Friday, September 22, 2017

Kate Millett’s Destructive Feminist Legacy

Feminist icon Kate Millett passed away recently in Paris at the age of 82. Obituary portraits and reminiscences of the author of Sexual Politics and other books ranged from respectful to reverential to “tongue-tied fangirldom.” But what has the legacy of her brand of feminism truly been?
Sexual Politics, Millett’s first book, traced the insidious ways she claimed that the “patriarchy” was institutionalized throughout the culture and kept women repressed, often unconsciously so. The “fundamental instrument” of patriarchy, she declared, was the family unit, which encouraged women to embrace their own conformity to the system. Real liberation was only possible by casting off the chains of a woman’s traditional role of wife and mother. Critic Irving Howe observed that the book displayed such little interest in children that it was as if it had been written by a female impersonator.
Called “the Bible of Women’s Liberation” by the New York Times, the 1970 book had a seismic effect on feminist thought and launched her as what the Times called “a defining architect of second-wave feminism.” In a cover story that same year, TIME magazine crowned her “the Mao Tse-tung of Women’s Liberation.” Fellow feminist Andrea Dworkin said that Millett woke up a sleeping world.
I am friends with Kate’s sister Mallory, whose perspective on her sibling gives some necessary insight into the true nature of the feminist vision. In a riveting article from a few years back bluntly titled, “Marxist Feminism’s Ruined Lives,” she shared what she saw of the subversive undercurrent of her sister’s passionate radicalism.
Mallory describes her first experience participating with Kate and friends in a women’s “consciousness-raising-group” in 1969. The meeting opened with an almost liturgical back-and-forth recitation that left Mallory dumbstruck:

“Why are we here today?” asked the chairperson.
“To make revolution,” they answered.
“What kind of revolution?” she replied.
“The Cultural Revolution,” they chanted.
“And how do we make Cultural Revolution?” she demanded.
“By destroying the American family!” they answered.
“How do we destroy the family?” she came back.
“By destroying the American Patriarch,” they cried exuberantly.
“And how do we destroy the American Patriarch?” she replied.
“By taking away his power!”
“How do we do that?”
“By destroying monogamy!” they shouted.
“How can we destroy monogamy?”
“By promoting promiscuity, eroticism, prostitution and homosexuality!” they resounded.
“It was clear,” wrote Mallory, that “they desired nothing less than the utter deconstruction of Western society.” To accomplish this it was necessary “to invade every American institution. Every one must be permeated with ‘The Revolution’: The media, the educational system, universities, high schools, K-12, school boards, etc.; then, the judiciary, the legislatures, the executive branches and even the library system.”
Mallory was shocked and became sick of the “unbridled hate” for American society she witnessed at subsequent meetings, but ultimately dismissed it all as “academic-lounge air-castle-building.” She moved on with her life while her sister became famous and influential promoting “Marxism 101 for women” – a revolution against the oppression of the nuclear family. “Her books captivated the academic classes and soon ‘Women’s Studies’ courses were installed in colleges in a steady wave across the nation with Kate Millett books as required reading,” wrote Mallory. The rest is history – or as radical feminists prefer, herstory.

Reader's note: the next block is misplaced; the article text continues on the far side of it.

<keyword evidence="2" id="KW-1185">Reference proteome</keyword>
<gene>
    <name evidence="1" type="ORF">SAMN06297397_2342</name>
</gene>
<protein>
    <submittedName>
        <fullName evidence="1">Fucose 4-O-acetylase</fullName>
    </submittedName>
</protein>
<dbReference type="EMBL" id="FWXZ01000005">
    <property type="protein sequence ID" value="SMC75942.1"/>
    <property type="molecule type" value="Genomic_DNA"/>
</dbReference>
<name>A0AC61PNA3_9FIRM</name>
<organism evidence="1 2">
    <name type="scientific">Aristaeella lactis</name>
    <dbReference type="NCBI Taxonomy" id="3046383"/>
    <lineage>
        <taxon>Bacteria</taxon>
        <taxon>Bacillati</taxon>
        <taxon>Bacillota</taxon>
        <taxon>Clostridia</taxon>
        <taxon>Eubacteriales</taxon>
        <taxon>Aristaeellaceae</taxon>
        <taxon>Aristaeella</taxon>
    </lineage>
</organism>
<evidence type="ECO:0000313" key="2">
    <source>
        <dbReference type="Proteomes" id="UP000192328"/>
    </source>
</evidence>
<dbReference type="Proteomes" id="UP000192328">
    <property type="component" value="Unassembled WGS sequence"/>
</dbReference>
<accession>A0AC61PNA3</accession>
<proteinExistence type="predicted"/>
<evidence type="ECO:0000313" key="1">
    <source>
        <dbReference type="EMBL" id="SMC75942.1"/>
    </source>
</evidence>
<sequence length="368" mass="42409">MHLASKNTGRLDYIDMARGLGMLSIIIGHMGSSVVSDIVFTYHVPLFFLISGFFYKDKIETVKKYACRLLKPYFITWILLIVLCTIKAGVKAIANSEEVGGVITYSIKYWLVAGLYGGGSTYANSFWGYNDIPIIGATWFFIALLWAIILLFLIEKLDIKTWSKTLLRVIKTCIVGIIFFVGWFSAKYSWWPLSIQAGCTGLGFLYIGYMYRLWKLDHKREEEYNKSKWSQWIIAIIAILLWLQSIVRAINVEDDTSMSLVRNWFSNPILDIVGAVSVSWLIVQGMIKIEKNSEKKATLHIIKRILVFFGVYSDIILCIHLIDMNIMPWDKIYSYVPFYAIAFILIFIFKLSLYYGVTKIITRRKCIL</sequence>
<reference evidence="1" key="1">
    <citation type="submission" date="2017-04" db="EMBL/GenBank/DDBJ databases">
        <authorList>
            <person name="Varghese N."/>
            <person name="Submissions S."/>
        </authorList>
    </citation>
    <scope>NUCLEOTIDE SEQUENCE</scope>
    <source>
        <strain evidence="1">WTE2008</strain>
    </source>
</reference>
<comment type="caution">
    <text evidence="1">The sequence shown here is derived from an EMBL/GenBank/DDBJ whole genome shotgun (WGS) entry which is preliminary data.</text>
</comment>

Mallory has heard from numerous people that her sister’s books have destroyed families and lives:
I’ve known women who fell for this creed in their youth who now, in their fifties and sixties, cry themselves to sleep decades of countless nights grieving for the children they’ll never have and the ones they coldly murdered because they were protecting the empty loveless futures they now live with no way of going back. “Where are my children? Where are my grandchildren?” they cry to me.
Yes, this is only anecdotal, but can one honestly look at the broader effect of radical feminism on our culture and not see the destruction it has wrought and/or contributed to: the dissolution of the nuclear family, a culture awash in rampant promiscuity and gender confusion, a virtual genocide of the unborn – just as Kate Millett and her cohorts dreamed of 50 years ago.
Just to be clear: criticizing feminism is not a rejection of equal rights, and reasonable people today recognize this, which is why a recent poll revealed that 85 percent of Americans believe in equal rights for women, but only 18 percent consider themselves feminists. That’s because most people understand that for decades now, feminism has been the domain of a Marxist, academic fringe. There was once a time when first-wave feminists struggled to secure the right to vote, equal rights before the law, and equal pay for equal work – which virtually everyone now supports, and rightly so. But subsequent “waves” of feminism have been not about empowering women but about dismantling capitalist society.
Women are not empowered or made happier by being indoctrinated to equate traditional masculinity with “rape culture,” to indulge in promiscuity, to reject motherhood, or to cling to a victim narrative. Conservative women have always recognized this, and as the aforementioned poll suggests, even liberal young women are increasingly rejecting the label “feminist.”
The cost to our culture of Kate Millett’s legacy, as the “defining architect” of so much destruction, has been high, but the restoration is underway.
From Acculturated, 9/18/17